Description: Meridional velocity, mass, and heat transport in the equatorial oceans are difficult to estimate because of the nonapplicability of the geostrophic balance. For this purpose a steady-state model is utilized in the equatorial Indian Ocean using NCEP wind stress and temperature and salinity data from the World Ocean Atlas 2005 (WOA05) and Argo. The results show a Somali Current flowing to the south during the winter monsoon carrying −11.5 ± 1.3 Sv (1 Sv ≡ 106 m3 s−1) and −12.3 ± 0.3 Sv from WOA05 and Argo, respectively. In the summer monsoon the Somali Current reverses to the north transporting 16.8 ± 1.2 Sv and 19.8 ± 0.6 Sv in the WOA05 and Argo results. Transitional periods are considered together and in consequence, there is not a clear Somali Current present in this period. Model results fit with in situ measurements made around the region, although Argo data results are quite more realistic than WOA05 data results.
    Description: This study has been partly funded by the MOC Project (CTM 2008- 06438) and the Spanish contribution to the Argo network (AC2009 ACI2009-0998), financed by the Spanish Government and Feder.
    Description: 2013-06-01
    Keywords: Indian Ocean ; Subtropics ; Currents ; Ocean circulation ; Transport ; Wind stress
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  • 18
    Publication Date: 2017-01-05
    Description: Author Posting. © American Meteorological Society, 2014. This article is posted here by permission of American Meteorological Society for personal use, not for redistribution. The definitive version was published in Journal of Atmospheric and Oceanic Technology 21 (2014): 2015–2025, doi:10.1175/JTECH-D-13-00262.1.
    Description: The NOAA Tropical Atmosphere Ocean (TAO) moored array has, for three decades, been a valuable resource for monitoring and forecasting El Niño–Southern Oscillation and understanding physical oceanographic as well as coupled processes in the tropical Pacific influencing global climate. Acoustic Doppler current profiler (ADCP) measurements by TAO moorings provide benchmarks for evaluating numerical simulations of subsurface circulation including the Equatorial Undercurrent (EUC). Meanwhile, the Sea Education Association (SEA) has been collecting data during repeat cruises to the central equatorial Pacific Ocean (160°–126°W) throughout the past decade that provide useful cross validation and quantitative insight into the potential for stationary observing platforms such as TAO to incur sampling biases related to the strength of the EUC. This paper describes some essential sampling characteristics of the SEA dataset, compares SEA and TAO velocity measurements in the vicinity of the EUC, shares new insight into EUC characteristics and behavior only observable in repeat cross-equatorial sections, and estimates the sampling bias incurred by equatorial TAO moorings in their estimates of the velocity and transport of the EUC. The SEA high-resolution ADCP dataset compares well with concurrent TAO measurements (RMSE = 0.05 m s−1; R2 = 0.98), suggests that the EUC core meanders sinusoidally about the equator between ±0.4° latitude, and reveals a mean sampling bias of equatorial measurements (e.g., TAO) of the EUC’s zonal velocity of −0.14 ± 0.03 m s−1 as well as a ~10% underestimation of EUC volume transport. A bias-corrected monthly record and climatology of EUC strength at 140°W for 1990–2010 is presented.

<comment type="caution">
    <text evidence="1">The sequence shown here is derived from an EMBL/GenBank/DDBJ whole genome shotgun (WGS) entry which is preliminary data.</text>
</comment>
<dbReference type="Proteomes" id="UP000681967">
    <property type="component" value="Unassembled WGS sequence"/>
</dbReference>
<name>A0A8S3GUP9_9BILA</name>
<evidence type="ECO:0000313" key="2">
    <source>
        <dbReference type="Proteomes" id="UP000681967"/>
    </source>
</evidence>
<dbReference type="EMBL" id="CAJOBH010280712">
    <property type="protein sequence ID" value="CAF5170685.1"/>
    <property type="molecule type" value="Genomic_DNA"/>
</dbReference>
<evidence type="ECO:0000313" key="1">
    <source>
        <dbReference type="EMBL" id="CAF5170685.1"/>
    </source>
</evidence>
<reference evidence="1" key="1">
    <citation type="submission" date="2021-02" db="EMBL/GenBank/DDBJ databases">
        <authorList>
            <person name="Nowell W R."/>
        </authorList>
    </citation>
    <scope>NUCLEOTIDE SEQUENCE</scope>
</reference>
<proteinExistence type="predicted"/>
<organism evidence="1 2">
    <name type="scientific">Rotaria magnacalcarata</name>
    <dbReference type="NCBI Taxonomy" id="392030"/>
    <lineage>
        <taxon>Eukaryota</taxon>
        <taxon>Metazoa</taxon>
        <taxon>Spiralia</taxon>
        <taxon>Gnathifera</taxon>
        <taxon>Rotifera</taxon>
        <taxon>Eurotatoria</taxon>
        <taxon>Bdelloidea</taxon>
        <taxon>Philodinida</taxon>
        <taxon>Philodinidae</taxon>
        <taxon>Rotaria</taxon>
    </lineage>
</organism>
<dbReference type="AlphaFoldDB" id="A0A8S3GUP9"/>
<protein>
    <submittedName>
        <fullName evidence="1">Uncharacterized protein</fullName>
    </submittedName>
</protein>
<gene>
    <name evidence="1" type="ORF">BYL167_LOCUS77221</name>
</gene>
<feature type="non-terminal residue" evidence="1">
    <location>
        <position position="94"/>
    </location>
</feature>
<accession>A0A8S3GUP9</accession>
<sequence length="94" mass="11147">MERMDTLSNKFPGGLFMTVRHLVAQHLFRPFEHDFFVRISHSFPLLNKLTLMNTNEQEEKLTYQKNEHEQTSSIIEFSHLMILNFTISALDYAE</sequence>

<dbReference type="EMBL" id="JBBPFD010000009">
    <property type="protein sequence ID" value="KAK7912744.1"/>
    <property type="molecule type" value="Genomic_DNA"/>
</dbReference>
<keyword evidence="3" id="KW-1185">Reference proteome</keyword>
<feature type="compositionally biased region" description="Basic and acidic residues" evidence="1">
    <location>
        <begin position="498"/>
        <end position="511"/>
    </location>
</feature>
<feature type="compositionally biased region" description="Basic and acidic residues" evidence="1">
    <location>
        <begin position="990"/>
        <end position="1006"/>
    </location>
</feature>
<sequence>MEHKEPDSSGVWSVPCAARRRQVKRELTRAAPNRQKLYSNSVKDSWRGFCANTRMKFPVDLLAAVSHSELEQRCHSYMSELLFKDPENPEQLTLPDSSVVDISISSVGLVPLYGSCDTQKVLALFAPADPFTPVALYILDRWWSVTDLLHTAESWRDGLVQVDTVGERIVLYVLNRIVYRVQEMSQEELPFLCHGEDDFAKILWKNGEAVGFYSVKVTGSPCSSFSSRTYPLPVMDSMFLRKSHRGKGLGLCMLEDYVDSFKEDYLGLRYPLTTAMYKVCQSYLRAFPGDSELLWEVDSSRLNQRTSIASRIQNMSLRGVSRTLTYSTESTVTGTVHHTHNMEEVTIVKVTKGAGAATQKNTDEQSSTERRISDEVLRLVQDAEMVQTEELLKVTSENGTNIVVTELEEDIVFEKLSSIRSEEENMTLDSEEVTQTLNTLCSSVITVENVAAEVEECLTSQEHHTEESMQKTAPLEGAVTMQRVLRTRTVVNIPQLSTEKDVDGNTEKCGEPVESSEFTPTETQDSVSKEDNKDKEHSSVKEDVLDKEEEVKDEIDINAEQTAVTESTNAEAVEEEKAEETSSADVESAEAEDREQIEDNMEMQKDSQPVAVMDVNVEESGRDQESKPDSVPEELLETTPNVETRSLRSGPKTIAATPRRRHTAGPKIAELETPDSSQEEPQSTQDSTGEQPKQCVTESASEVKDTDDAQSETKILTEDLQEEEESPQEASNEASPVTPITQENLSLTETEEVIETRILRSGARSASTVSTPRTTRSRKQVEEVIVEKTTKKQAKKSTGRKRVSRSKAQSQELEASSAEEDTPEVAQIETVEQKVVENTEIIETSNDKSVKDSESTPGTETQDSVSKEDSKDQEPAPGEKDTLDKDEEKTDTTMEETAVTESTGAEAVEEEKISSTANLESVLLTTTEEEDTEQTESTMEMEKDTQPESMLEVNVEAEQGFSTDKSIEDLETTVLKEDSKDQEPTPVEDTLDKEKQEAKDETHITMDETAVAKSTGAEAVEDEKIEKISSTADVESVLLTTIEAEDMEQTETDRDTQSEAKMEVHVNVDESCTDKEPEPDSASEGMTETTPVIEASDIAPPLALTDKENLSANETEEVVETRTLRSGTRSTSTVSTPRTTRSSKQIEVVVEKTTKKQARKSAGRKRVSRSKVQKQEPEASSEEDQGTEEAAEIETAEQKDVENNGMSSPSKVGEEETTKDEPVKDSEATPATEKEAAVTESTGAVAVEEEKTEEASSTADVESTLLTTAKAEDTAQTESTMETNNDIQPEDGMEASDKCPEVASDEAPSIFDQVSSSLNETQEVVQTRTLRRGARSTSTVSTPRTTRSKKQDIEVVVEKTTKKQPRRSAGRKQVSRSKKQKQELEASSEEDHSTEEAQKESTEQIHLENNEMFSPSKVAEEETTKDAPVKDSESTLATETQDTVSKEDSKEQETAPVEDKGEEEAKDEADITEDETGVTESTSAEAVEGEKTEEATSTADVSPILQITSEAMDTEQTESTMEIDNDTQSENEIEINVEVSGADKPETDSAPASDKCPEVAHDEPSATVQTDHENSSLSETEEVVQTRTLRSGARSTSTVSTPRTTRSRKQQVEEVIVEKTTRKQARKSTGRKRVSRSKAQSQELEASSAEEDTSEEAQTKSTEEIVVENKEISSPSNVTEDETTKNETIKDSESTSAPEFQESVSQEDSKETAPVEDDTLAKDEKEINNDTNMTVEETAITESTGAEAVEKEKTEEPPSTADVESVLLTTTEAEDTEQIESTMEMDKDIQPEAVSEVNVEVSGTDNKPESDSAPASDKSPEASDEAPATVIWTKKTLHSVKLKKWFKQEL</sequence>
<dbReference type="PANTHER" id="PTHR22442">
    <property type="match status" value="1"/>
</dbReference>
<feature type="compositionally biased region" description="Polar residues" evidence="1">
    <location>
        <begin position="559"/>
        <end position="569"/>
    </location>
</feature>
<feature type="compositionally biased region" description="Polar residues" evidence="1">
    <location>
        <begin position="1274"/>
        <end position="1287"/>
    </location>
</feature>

Description: The authors thank the NSF Physical Oceanography program (OCE-1233282) and the WHOI Academic Programs Office for funding.
    Description: 2015-03-01
    Keywords: Pacific Ocean ; Tropics ; Currents ; Ocean dynamics ; Buoy observations ; Sampling
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  • 19
    Publication Date: 2017-11-28
    Description: Author Posting. © American Meteorological Society, 2017. This article is posted here by permission of American Meteorological Society for personal use, not for redistribution. The definitive version was published in Journal of Physical Oceanography 47 (2017): 2631-2646, doi:10.1175/JPO-D-17-0062.1.
    Description: Data from a mooring array deployed north of Denmark Strait from September 2011 to August 2012 are used to investigate the structure and variability of the shelfbreak East Greenland Current (EGC). The shelfbreak EGC is a surface-intensified current situated just offshore of the east Greenland shelf break flowing southward through Denmark Strait. This study identified two dominant spatial modes of variability within the current: a pulsing mode and a meandering mode, both of which were most pronounced in fall and winter. A particularly energetic event in November 2011 was related to a reversal of the current for nearly a month. In addition to the seasonal signal, the current was associated with periods of enhanced eddy kinetic energy and increased variability on shorter time scales. The data indicate that the current is, for the most part, barotropically stable but subject to baroclinic instability from September to March. By contrast, in summer the current is mainly confined to the shelf break with decreased eddy kinetic energy and minimal baroclinic conversion. No other region of the Nordic Seas displays higher levels of eddy kinetic energy than the shelfbreak EGC north of Denmark Strait during fall. This appears to be due to the large velocity variability on mesoscale time scales generated by the instabilities. The mesoscale variability documented here may be a source of the variability observed at the Denmark Strait sill.